Speech therapy treatment focuses on speech, language, cognitive-communication, and oral/feeding/swallowing skills to address various types of communication problems (articulation; fluency; voice; receptive and expressive language disorders, and so on).
A speech-language pathologist (SLP), often informally known as a speech therapist, uses a variety of strategies, including:
Language: The SLP interacts with a child by playing, talking, and/or using pictures, books, objects, or events to stimulate language development. The therapist may also model correct pronunciation and use repetition exercises to build speech and language skills.
Articulation: The SLP models correct sounds and syllables for a child, often during play activities. The level of play is age-appropriate and related to the child’s specific needs. The SLP may show the child how to make certain sounds, such as the “r” sound, and may demonstrate how to move the tongue to produce specific sounds.
Oral-Motor: The SLP uses a variety of oral exercises — including facial massage and various tongue, lip, and jaw exercises — to strengthen the muscles of the mouth. The SLP also may work with different food textures and temperatures to increase a child’s oral awareness during eating and swallowing.
Who Can Benefit from Speech Therapy?
Children might need speech-language therapy for a variety of reasons, including:
- apraxia of speech
- articulation disorders
- auditory processing deficits
- augmentative communication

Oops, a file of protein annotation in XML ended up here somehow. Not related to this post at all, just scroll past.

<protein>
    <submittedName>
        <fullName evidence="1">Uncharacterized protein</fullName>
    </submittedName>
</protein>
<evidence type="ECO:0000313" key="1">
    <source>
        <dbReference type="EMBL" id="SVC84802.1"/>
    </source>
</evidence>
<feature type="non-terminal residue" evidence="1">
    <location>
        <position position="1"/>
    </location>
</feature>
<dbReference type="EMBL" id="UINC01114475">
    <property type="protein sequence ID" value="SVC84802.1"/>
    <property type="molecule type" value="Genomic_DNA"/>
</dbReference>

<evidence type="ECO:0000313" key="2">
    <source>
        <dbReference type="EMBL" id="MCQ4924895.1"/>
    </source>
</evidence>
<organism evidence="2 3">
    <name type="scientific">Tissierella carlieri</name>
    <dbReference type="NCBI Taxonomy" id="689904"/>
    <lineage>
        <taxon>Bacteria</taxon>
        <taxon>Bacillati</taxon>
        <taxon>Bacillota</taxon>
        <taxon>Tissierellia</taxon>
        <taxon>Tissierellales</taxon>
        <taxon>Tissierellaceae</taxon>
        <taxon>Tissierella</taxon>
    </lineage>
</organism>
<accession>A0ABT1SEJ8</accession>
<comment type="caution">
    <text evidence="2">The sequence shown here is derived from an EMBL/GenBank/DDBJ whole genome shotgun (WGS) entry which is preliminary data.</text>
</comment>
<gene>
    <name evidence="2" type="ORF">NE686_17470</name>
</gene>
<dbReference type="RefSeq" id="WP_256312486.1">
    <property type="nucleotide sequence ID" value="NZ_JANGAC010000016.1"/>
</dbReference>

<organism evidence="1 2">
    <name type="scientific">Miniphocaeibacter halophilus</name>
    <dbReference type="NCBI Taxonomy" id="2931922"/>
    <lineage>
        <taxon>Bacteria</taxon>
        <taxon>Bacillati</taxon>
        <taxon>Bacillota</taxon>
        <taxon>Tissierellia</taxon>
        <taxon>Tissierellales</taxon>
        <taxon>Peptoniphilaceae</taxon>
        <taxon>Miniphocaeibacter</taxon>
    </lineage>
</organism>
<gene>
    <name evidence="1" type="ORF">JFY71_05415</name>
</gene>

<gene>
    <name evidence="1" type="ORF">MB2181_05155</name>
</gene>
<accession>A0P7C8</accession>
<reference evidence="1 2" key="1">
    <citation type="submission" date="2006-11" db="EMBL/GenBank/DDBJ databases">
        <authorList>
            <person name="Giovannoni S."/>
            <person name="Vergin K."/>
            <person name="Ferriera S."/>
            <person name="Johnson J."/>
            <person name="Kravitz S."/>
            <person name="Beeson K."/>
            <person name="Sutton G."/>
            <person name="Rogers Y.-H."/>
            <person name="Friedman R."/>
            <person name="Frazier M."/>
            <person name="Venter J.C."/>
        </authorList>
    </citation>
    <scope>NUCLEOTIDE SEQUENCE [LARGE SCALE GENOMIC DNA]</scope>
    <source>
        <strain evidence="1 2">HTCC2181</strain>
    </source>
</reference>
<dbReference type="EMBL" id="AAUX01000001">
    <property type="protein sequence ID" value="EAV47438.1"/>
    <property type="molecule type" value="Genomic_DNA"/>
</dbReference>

- autism spectrum disorders
- birth defects – such as cleft lip or cleft palate
- cognitive deficits/delays
- developmental delays
- excessive drooling
- feeding and swallowing disorders
- fluency/stuttering disorders
- hearing impairments
- language deficits
- motor planning problems
- oral motor delays
- phonological disorders
- respiratory problems (breathing disorders)
- social skill deficits
- traumatic brain injury
- voice disorders
- weak oral muscles
Therapy should begin as soon as possible. Children enrolled in therapy early (before they’re five years old) tend to have better outcomes than those who begin therapy later. This does not mean that older children can’t make progress in therapy; however, they may progress at a slower rate because they often have learned patterns that need to be changed.
Speech Disorders and Language Disorders
A speech disorder refers to a problem with the actual production of sounds, whereas a language disorder refers to a difficulty understanding or putting words together to communicate ideas.
Articulation Disorders: difficulties producing sounds in syllables or saying words incorrectly to the point that listeners can’t understand what’s being said.
Fluency Disorders: problems such as stuttering, in which the flow of speech is interrupted by abnormal stoppages, repetitions (st-st-stuttering), or prolonged sounds and syllables.
Resonance or Voice Disorders: problems with the pitch, volume, or quality of the voice that distract listeners from what’s being said. These types of disorders may also cause pain or discomfort for a child when speaking.
Dysphagia/Oral Feeding Disorders: difficulties with drooling, eating, and swallowing.
Receptive Disorders: difficulties understanding or processing language.
Expressive Disorders: difficulties putting words together.
Since 2002, Children’s Therapy Center, PSC has served thousands of families in Louisville, Kentucky, by providing high-quality therapy services and parent education.
For more information about our Speech Therapy services, please contact us.